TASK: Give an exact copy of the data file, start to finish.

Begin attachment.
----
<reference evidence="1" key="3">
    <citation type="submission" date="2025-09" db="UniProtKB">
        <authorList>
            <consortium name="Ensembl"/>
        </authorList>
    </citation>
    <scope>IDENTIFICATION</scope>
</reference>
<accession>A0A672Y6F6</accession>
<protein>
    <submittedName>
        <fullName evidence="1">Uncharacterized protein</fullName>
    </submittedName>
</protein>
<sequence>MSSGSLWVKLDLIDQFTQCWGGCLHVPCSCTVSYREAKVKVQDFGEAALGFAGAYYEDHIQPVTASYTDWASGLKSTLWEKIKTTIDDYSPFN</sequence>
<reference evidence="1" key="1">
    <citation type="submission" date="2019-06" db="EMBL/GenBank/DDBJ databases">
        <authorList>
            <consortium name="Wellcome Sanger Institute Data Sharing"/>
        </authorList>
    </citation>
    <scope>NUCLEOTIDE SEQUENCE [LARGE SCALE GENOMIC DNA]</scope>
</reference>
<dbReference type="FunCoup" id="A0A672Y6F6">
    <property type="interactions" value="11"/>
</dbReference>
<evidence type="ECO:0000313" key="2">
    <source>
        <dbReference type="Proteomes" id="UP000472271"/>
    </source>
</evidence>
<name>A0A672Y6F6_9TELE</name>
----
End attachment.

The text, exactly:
<reference evidence="1" key="3">
    <citation type="submission" date="2025-09" db="UniProtKB">
        <authorList>
            <consortium name="Ensembl"/>
        </authorList>
    </citation>
    <scope>IDENTIFICATION</scope>
</reference>
<accession>A0A672Y6F6</accession>
<protein>
    <submittedName>
        <fullName evidence="1">Uncharacterized protein</fullName>
    </submittedName>
</protein>
<sequence>MSSGSLWVKLDLIDQFTQCWGGCLHVPCSCTVSYREAKVKVQDFGEAALGFAGAYYEDHIQPVTASYTDWASGLKSTLWEKIKTTIDDYSPFN</sequence>
<reference evidence="1" key="1">
    <citation type="submission" date="2019-06" db="EMBL/GenBank/DDBJ databases">
        <authorList>
            <consortium name="Wellcome Sanger Institute Data Sharing"/>
        </authorList>
    </citation>
    <scope>NUCLEOTIDE SEQUENCE [LARGE SCALE GENOMIC DNA]</scope>
</reference>
<dbReference type="FunCoup" id="A0A672Y6F6">
    <property type="interactions" value="11"/>
</dbReference>
<evidence type="ECO:0000313" key="2">
    <source>
        <dbReference type="Proteomes" id="UP000472271"/>
    </source>
</evidence>
<name>A0A672Y6F6_9TELE</name>